But Takahashi declares that the current Democratic administration will “absolutely” not use nuclear weapons, noting:
“Clearly, the US has been hesitant about attacking (Mainland Russia) whether with nukes or conventional weapons, even when an ally or a friendly nation like Ukraine turns into a fierce battlefield. Which would mean that American allies must make up their mind to take action to defend themselves. And, viewed from our side, that would mean that we would be abandoned by the US when push comes to shove.”
“An alliance doesn’t mean an automatic entry into war by its members. During the war over the Falkland Islands in 1982, for instance, the UK asked the US, its closest ally, for support in dispatching troops. But Washington turned down the request. The lesson is that each nation must defend itself.”
In the 78 long years since the end of the last war, Japan has unrelentingly been immersed in the sweet dream of the unenlightened pacifism enshrined in our peace constitution, firmly believing that we would be protected by America under all circumstances. But that situation has begun to evolve drastically, with the American perception of Japan having undergone a significant change: the US now wants Japan to be self-reliant in its security policy and become its powerful ally capable of supporting it in time of need.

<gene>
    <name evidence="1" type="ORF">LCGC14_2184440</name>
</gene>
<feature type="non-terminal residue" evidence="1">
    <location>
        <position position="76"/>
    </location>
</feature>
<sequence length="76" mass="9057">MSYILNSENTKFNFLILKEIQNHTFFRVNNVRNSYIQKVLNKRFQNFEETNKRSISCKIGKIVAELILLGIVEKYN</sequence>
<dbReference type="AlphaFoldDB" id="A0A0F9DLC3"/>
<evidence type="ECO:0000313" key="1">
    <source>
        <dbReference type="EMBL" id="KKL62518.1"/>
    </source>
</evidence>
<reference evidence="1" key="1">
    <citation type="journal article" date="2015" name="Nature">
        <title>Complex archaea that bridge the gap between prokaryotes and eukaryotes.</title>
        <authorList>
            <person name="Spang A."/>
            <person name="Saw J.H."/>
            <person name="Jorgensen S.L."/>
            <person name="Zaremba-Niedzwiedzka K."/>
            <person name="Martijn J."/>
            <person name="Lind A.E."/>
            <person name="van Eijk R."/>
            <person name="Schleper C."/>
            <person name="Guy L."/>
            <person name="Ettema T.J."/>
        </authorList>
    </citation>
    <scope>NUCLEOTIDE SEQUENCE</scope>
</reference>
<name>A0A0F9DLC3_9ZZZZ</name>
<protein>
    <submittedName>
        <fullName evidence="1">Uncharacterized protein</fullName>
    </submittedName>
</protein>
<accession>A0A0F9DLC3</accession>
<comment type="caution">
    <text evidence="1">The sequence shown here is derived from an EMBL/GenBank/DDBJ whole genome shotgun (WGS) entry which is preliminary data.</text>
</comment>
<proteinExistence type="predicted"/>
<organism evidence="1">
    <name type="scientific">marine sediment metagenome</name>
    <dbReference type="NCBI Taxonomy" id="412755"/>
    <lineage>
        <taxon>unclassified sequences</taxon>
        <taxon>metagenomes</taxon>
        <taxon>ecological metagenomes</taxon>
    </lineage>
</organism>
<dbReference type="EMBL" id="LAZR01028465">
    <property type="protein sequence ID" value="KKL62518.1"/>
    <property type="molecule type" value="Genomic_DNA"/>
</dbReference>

Throughout the postwar years, the US has kept Japan under its thumb, militarily speaking. Now that this American perspective of Japan has substantially changed, it is incumbent on us Japanese to correctly come to grips with America’s true intentions and wishes and explore ways to defend each other like true allies on equal footing. Now is the time for us to make all-out efforts to become a genuine and courageous democracy by discussing earnestly and without taboo not only a much-awaited constitutional revision but measures to achieve powerful self-reliance in our national security, including a sharing and strategic deployment of nuclear weapons.
(Translated from Renaissance Japan column no. 1,062 in the August 31, 2023 issue of The Weekly Shincho.)